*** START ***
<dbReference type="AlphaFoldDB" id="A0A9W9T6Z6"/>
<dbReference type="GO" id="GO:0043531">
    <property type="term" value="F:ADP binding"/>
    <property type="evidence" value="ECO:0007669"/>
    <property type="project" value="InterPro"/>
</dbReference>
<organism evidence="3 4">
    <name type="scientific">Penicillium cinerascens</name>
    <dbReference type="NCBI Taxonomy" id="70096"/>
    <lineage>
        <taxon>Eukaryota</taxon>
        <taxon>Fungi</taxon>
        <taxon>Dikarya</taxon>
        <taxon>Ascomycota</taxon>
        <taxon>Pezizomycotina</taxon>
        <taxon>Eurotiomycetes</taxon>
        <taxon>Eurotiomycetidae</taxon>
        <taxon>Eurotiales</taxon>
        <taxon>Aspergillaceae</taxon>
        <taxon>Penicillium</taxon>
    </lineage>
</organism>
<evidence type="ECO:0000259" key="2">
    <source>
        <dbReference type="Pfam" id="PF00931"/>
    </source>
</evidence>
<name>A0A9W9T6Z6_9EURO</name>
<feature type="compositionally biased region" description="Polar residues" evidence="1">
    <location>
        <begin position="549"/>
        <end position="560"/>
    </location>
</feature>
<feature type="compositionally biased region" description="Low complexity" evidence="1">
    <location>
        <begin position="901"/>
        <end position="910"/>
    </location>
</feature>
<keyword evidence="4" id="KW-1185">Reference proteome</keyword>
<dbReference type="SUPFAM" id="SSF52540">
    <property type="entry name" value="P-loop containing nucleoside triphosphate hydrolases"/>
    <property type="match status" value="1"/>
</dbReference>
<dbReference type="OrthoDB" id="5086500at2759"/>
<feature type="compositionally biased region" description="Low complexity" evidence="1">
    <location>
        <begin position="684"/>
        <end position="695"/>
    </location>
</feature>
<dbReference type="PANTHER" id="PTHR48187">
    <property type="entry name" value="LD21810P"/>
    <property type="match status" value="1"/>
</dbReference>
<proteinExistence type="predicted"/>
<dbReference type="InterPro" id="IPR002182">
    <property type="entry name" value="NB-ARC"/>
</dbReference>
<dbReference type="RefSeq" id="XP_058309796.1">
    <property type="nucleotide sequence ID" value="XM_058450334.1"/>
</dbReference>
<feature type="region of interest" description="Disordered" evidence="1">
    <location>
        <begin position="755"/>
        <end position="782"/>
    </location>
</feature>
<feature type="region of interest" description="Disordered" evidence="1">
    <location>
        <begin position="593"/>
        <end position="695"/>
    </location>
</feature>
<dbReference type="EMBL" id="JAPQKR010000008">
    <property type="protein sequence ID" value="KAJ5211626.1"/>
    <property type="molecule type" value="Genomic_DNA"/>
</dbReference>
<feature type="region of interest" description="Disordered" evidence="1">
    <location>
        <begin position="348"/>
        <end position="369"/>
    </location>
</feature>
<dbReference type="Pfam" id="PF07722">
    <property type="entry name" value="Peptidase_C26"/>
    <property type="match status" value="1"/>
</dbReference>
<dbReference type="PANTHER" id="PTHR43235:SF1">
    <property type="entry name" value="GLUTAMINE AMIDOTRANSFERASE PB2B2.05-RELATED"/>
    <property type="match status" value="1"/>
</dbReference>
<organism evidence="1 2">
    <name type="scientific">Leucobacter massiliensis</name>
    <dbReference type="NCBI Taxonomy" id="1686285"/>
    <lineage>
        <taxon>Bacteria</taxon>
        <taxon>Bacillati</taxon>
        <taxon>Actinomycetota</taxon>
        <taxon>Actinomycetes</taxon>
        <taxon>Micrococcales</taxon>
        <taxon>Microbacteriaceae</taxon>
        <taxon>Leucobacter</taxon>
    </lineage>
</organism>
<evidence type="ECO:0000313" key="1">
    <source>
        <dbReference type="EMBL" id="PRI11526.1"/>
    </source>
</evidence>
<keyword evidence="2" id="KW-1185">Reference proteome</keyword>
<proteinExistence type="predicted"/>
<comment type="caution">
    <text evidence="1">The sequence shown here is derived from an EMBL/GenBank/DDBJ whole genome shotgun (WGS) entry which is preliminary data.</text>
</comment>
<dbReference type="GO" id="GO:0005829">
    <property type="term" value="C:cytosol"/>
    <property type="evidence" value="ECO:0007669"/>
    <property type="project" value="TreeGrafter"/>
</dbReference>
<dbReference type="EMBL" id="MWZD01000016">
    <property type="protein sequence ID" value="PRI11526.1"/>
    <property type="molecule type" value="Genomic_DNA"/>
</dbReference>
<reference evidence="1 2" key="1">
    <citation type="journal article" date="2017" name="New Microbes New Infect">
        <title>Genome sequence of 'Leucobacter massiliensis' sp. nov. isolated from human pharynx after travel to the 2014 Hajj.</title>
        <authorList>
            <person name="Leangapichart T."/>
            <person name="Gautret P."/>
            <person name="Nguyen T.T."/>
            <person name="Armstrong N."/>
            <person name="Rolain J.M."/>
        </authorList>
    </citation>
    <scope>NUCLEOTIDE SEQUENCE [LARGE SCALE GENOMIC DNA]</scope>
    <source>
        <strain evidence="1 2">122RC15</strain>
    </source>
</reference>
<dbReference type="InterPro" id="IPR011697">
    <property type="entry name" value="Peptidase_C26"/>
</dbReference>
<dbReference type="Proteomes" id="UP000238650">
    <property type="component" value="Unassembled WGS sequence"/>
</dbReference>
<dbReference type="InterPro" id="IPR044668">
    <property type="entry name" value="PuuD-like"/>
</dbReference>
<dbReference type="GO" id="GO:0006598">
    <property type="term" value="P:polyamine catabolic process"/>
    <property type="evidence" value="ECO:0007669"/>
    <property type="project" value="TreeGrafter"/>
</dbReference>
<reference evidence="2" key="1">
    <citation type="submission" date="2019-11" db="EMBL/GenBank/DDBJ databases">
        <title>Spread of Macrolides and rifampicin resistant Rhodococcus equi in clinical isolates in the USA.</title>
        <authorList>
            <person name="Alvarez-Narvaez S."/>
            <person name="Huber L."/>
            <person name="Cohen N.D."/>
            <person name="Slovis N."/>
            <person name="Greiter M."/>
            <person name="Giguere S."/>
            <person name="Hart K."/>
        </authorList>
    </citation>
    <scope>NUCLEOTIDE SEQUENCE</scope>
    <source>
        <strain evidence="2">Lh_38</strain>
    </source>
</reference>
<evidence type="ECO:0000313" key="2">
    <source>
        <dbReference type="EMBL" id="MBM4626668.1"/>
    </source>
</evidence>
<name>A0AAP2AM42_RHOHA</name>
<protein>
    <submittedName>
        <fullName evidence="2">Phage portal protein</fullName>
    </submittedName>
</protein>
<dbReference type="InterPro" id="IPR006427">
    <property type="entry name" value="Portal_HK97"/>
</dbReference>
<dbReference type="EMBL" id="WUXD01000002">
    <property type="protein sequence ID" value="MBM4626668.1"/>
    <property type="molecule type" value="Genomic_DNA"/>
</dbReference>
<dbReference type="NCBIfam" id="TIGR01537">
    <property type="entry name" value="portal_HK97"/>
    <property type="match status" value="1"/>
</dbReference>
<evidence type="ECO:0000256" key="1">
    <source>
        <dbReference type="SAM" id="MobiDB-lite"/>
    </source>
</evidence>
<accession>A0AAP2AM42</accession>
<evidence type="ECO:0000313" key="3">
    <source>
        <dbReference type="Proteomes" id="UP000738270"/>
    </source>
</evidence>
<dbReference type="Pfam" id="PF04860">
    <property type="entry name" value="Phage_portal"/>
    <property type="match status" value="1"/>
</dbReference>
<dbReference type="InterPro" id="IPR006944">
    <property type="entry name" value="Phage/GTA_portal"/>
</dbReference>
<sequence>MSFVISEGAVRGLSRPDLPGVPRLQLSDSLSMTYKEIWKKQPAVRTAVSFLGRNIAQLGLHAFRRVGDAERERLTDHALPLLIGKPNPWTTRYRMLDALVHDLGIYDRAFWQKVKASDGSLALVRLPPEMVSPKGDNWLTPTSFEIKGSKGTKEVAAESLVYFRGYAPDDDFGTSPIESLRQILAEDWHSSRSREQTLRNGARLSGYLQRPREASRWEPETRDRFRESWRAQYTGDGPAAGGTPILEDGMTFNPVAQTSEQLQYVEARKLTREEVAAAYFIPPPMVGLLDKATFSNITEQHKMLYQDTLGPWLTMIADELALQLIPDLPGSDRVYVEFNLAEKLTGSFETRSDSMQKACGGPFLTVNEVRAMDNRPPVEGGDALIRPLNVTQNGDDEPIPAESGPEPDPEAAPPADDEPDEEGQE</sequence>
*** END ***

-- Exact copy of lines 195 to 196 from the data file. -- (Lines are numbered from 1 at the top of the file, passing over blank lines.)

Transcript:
</dbReference>
<evidence type="ECO:0000256" key="1">